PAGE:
While I worked at Lullabot, I was given the design reins to Webform: A project by the uber intelligent Nate Haug. Webform is a form and survey service built on Drupal. Nate actually built a Drupal module called by the same name in 2004. The point of the site was to make it easier for people to create forms or surveys without having to create a website.
Nate had already established a brand and wanted design work that could build upon and strengthen it. He provided me with assets and a set of swatches to get acquainted with and I got straight to work.
The Login Flows
My first task was to re-design the login and sign-up pages. Although the pages did an ok job, as Nate put it, they felt too “Drupal”. He wanted something custom; something that would make this process easier and fun.
I solved this problem by playing on the illustrations in other parts of the site and bringing them to the login screen. I brought over elements like the sunny sky and clouds to give the pages a happy feeling as well as making the forms small and simple.
Tim's designs integrated perfectly with Webform.com, taking into consideration our existing styles but elaborating in an "outside the box" approach. Tim helped take our site in a new direction to improve not only the look but also the usability. It was a pleasure to work with Tim.Nathan Haug Founder, Webform.com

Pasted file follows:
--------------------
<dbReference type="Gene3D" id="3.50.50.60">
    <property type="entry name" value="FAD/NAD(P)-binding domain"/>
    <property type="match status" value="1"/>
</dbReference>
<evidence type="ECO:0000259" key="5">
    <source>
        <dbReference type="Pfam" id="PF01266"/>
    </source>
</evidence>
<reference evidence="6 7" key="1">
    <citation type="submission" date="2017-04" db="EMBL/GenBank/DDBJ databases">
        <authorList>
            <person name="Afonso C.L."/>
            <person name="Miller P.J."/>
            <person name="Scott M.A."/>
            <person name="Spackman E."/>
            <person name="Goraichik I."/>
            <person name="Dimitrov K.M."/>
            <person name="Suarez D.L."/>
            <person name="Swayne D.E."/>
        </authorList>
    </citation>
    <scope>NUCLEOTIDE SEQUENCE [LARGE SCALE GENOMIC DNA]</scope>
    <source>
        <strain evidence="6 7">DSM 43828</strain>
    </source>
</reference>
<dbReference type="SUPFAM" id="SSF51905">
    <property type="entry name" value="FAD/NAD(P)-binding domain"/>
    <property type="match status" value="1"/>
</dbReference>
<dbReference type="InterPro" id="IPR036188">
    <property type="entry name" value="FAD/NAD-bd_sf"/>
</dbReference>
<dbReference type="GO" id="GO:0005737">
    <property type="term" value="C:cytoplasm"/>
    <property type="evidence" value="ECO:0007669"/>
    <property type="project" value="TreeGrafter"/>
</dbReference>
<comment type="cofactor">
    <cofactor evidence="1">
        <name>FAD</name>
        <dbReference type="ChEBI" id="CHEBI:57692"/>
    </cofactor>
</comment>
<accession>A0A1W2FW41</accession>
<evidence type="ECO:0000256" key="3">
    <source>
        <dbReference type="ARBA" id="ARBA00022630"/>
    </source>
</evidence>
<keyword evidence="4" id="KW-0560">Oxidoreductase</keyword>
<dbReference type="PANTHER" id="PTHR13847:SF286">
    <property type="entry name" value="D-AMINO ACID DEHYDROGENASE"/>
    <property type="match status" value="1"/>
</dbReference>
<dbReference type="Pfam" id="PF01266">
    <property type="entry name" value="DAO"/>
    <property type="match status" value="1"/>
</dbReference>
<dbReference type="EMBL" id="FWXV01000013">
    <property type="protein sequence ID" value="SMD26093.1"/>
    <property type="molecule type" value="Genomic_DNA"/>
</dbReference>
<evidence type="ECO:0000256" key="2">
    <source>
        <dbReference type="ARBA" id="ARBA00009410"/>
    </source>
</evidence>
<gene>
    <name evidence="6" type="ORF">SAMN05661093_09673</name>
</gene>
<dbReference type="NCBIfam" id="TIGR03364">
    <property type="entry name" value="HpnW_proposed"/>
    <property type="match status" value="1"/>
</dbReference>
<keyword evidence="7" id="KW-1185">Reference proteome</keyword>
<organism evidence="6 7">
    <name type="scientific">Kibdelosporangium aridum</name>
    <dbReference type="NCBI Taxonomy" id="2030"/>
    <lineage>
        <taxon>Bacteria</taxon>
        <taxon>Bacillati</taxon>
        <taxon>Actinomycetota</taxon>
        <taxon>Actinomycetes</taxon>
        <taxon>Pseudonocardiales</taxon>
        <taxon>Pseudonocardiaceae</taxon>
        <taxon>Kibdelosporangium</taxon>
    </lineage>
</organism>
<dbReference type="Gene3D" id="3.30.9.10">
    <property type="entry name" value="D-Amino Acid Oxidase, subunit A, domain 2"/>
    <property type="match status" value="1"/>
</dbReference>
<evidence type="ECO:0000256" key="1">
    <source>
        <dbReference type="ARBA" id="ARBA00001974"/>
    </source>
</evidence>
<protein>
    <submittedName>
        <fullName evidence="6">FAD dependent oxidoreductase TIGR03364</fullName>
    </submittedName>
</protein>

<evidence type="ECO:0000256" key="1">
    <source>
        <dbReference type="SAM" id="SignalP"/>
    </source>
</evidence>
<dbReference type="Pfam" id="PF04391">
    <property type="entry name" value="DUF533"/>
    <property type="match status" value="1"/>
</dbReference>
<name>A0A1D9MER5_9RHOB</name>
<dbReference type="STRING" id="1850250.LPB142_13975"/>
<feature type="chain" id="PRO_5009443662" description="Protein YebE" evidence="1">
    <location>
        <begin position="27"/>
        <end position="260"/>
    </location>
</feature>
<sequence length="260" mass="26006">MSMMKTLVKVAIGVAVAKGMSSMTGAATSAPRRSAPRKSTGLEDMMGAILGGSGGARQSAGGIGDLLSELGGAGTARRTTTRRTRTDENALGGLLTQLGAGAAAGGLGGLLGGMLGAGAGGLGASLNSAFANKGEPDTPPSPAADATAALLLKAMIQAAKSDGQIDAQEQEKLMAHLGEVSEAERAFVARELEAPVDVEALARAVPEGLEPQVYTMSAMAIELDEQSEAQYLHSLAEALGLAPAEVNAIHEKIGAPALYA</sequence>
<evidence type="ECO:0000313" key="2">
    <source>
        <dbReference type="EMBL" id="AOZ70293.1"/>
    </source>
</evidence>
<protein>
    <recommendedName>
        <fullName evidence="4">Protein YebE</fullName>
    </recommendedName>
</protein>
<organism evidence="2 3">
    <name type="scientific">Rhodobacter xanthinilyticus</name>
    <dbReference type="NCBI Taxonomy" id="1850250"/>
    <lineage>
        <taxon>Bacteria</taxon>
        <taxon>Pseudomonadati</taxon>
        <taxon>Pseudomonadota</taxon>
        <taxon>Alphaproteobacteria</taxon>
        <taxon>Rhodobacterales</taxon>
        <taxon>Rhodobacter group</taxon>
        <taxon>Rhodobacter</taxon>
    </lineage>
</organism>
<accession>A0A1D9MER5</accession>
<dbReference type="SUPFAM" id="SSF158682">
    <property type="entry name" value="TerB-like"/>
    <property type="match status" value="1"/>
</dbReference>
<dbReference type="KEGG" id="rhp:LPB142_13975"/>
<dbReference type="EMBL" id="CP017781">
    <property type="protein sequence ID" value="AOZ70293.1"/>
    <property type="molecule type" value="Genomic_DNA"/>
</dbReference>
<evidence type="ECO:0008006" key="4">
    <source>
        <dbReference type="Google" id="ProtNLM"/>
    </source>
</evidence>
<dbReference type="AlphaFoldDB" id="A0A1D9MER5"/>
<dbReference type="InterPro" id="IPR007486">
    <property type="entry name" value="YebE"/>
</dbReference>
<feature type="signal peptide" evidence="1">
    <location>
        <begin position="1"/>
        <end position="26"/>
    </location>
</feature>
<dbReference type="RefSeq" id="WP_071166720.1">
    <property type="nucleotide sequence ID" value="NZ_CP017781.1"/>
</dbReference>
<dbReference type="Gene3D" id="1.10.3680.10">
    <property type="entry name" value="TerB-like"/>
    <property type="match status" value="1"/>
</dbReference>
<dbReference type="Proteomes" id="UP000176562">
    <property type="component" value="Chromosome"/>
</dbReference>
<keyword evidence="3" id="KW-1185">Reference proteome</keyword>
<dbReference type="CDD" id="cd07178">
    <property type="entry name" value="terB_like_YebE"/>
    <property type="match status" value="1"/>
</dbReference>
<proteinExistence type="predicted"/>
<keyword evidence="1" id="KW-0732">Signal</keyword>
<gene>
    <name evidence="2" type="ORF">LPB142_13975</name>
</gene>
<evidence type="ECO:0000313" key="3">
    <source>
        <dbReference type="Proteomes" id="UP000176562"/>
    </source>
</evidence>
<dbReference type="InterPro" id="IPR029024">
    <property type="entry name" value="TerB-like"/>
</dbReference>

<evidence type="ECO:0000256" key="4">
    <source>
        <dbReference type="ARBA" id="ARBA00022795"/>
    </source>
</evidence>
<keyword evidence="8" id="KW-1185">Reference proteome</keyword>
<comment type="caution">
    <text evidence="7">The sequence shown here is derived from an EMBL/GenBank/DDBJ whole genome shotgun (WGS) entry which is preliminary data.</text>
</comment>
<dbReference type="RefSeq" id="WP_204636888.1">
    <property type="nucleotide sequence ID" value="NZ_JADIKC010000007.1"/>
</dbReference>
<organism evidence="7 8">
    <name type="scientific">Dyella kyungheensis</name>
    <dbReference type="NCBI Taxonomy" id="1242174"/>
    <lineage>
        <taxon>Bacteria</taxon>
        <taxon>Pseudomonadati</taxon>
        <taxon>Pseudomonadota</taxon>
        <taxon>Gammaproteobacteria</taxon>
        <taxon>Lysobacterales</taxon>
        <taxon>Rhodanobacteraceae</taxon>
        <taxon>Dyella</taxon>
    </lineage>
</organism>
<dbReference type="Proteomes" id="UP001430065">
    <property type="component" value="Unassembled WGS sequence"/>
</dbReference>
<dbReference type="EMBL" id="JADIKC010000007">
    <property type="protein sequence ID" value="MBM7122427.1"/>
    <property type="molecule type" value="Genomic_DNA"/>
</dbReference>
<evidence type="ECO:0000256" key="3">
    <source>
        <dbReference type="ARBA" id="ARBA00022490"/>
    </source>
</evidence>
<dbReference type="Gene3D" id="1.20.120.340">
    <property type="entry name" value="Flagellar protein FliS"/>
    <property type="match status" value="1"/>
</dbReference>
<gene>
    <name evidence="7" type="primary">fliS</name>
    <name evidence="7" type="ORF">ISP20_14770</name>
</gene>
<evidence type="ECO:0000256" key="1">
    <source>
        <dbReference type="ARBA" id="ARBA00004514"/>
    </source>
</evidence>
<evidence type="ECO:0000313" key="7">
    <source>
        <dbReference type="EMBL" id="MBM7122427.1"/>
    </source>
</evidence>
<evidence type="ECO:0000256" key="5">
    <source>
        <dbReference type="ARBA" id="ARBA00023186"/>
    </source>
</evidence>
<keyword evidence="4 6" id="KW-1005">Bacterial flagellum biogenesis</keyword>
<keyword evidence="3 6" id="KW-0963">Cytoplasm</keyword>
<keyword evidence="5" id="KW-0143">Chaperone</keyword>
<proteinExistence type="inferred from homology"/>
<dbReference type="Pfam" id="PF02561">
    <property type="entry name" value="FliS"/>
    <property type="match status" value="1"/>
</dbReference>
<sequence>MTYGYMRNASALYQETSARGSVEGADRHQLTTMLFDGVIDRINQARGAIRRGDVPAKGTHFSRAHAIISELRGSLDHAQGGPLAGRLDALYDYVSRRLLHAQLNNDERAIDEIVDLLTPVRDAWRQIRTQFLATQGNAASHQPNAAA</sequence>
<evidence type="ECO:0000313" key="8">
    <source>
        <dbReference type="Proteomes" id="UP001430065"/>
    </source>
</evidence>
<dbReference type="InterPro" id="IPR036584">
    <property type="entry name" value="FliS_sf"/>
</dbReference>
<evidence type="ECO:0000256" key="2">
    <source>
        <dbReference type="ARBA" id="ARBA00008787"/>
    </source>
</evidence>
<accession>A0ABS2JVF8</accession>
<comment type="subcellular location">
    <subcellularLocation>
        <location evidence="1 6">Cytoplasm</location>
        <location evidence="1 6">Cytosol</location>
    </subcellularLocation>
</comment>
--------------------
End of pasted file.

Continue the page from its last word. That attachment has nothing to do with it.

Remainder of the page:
Nate also wanted a better looking blog. As with any product, there’s a lot to announce to users. Webform needed a blog that looked good and had some nice looking comments.
After thinking and sketching out several layouts, we arrived at the one currently on the site. It’s simple, allows for large images and sports its very own WYSIWYG theme for commenting.
For me, the Dashboard was my favorite to design. Data can be beautiful, and this page proves it. Nate had recently thought of new information to bring to the Dashboard. We talked over the phone and I got to work on a design for this new and very useful information. With the paid plans, the dashboard became even more essential. It was a place to alert users of their plan limits and the possibility to upgrade.
I solved the problem by presenting data in an easy to consume way. The dashboard would display the numbers in a large font-size and an accompanying graph would let a user know how much space was left before hitting the limit. It also made it simple to access forms and view recent submissions.
It was a pleasure working with Nate on Webform.